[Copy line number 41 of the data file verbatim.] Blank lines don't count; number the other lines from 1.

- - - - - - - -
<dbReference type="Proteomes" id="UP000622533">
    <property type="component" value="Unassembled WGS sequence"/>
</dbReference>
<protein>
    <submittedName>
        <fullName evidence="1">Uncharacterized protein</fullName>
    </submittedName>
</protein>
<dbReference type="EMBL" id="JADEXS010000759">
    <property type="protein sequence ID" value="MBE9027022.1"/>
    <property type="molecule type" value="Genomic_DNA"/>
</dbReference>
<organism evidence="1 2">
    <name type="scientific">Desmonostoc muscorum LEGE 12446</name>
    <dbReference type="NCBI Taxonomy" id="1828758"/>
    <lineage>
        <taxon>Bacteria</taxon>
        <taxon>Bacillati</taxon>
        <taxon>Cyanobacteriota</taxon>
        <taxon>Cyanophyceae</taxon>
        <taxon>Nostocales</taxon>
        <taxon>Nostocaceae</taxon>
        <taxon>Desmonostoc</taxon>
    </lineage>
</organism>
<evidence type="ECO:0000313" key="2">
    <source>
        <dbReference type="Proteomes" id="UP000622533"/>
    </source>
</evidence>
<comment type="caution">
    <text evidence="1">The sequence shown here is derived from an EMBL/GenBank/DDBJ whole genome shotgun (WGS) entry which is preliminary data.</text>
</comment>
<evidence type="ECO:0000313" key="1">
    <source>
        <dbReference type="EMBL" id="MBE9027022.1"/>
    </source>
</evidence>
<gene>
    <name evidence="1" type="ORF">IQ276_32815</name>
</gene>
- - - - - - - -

</gene>